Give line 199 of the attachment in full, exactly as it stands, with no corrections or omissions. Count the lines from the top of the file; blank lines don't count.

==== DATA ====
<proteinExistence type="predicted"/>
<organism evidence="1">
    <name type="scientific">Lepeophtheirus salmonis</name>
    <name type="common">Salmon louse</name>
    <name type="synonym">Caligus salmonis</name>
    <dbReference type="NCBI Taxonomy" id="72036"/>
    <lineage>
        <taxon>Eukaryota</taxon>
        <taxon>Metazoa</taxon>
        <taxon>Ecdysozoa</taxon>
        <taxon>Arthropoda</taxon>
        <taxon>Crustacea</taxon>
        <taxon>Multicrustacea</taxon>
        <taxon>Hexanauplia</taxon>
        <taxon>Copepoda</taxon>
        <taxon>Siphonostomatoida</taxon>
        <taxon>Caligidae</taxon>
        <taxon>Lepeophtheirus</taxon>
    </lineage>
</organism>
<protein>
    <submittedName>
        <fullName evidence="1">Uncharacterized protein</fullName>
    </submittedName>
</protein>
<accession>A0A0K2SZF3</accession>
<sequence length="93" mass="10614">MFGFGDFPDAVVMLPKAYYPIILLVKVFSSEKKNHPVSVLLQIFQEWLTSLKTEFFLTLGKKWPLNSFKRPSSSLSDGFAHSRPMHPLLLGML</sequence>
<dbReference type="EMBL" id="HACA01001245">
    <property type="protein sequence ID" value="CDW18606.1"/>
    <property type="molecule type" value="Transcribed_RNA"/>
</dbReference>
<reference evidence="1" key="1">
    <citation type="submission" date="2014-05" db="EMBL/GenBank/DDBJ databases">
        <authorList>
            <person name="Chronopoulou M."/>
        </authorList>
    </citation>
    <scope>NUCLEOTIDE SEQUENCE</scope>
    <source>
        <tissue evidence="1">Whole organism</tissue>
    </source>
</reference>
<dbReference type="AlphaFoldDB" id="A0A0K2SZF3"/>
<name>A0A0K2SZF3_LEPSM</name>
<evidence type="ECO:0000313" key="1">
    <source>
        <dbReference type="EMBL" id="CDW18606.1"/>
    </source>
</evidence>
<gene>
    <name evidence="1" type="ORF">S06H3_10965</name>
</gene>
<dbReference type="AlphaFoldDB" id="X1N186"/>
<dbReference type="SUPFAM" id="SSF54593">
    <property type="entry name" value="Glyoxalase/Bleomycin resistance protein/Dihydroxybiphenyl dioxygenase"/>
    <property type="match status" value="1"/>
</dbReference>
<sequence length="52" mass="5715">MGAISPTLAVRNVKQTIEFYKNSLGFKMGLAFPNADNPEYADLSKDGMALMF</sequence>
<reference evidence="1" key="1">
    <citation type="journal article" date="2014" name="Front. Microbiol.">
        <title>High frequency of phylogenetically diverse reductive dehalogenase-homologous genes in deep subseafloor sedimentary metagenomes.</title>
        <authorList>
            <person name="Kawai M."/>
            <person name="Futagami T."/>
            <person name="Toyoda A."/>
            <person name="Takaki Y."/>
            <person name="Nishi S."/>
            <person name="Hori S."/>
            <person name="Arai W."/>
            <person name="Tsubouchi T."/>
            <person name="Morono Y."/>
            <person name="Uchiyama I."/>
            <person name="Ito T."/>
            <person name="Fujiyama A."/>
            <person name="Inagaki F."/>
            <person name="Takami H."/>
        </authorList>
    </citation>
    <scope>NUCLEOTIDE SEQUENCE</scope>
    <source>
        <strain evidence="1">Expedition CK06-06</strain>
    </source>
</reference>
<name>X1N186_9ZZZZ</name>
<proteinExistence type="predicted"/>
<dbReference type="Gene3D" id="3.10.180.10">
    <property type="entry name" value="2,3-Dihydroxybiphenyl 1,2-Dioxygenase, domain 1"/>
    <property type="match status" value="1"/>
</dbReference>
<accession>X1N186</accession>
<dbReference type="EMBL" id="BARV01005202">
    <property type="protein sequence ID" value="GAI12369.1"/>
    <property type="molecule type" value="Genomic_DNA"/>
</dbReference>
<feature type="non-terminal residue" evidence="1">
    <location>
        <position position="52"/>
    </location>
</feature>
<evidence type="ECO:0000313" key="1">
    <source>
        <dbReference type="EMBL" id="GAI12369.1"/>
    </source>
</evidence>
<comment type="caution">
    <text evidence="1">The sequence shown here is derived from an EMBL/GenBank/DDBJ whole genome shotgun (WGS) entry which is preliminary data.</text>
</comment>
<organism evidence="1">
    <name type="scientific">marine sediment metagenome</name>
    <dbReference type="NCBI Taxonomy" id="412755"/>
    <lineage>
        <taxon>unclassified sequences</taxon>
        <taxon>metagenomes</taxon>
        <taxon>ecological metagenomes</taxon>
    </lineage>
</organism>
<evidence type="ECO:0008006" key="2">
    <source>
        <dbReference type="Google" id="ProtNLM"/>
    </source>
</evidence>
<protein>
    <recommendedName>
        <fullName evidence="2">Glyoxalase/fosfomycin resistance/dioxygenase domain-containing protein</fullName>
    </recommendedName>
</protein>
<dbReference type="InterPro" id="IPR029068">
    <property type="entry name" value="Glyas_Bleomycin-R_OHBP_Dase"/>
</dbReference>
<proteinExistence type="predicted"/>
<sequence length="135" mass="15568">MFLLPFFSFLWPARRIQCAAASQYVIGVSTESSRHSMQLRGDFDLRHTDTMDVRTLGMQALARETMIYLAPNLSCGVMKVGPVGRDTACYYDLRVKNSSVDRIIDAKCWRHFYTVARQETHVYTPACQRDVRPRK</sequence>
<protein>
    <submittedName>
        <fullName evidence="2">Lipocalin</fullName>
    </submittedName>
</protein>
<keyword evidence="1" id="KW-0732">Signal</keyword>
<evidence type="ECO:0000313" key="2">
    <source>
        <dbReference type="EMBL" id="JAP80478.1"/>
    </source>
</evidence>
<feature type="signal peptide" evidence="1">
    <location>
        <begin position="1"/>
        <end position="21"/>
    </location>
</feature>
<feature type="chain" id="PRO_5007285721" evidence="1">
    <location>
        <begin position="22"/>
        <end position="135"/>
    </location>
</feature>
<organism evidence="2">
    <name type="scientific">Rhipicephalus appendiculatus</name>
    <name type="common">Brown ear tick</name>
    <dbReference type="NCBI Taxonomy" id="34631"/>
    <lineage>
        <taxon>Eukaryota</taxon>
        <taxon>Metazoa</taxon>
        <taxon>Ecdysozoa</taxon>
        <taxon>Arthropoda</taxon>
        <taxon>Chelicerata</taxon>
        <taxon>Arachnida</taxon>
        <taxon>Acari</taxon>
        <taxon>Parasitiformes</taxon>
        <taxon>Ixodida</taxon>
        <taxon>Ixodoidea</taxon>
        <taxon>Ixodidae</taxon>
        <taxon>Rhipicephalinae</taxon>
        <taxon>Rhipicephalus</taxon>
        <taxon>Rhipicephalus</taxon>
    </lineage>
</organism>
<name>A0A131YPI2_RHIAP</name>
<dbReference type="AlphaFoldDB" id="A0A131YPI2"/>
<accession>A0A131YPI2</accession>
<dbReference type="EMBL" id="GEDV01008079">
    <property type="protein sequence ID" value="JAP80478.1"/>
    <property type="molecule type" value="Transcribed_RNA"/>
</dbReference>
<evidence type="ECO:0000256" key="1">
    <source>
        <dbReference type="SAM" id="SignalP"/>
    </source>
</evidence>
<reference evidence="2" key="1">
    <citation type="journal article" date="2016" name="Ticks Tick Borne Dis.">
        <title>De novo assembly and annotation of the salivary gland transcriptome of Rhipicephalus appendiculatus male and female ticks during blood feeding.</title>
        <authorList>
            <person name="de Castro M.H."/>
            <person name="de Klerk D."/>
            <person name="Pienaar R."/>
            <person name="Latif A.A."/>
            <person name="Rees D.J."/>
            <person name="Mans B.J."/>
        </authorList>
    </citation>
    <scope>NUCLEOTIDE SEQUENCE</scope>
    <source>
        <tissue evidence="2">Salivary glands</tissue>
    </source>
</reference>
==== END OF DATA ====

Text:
    </citation>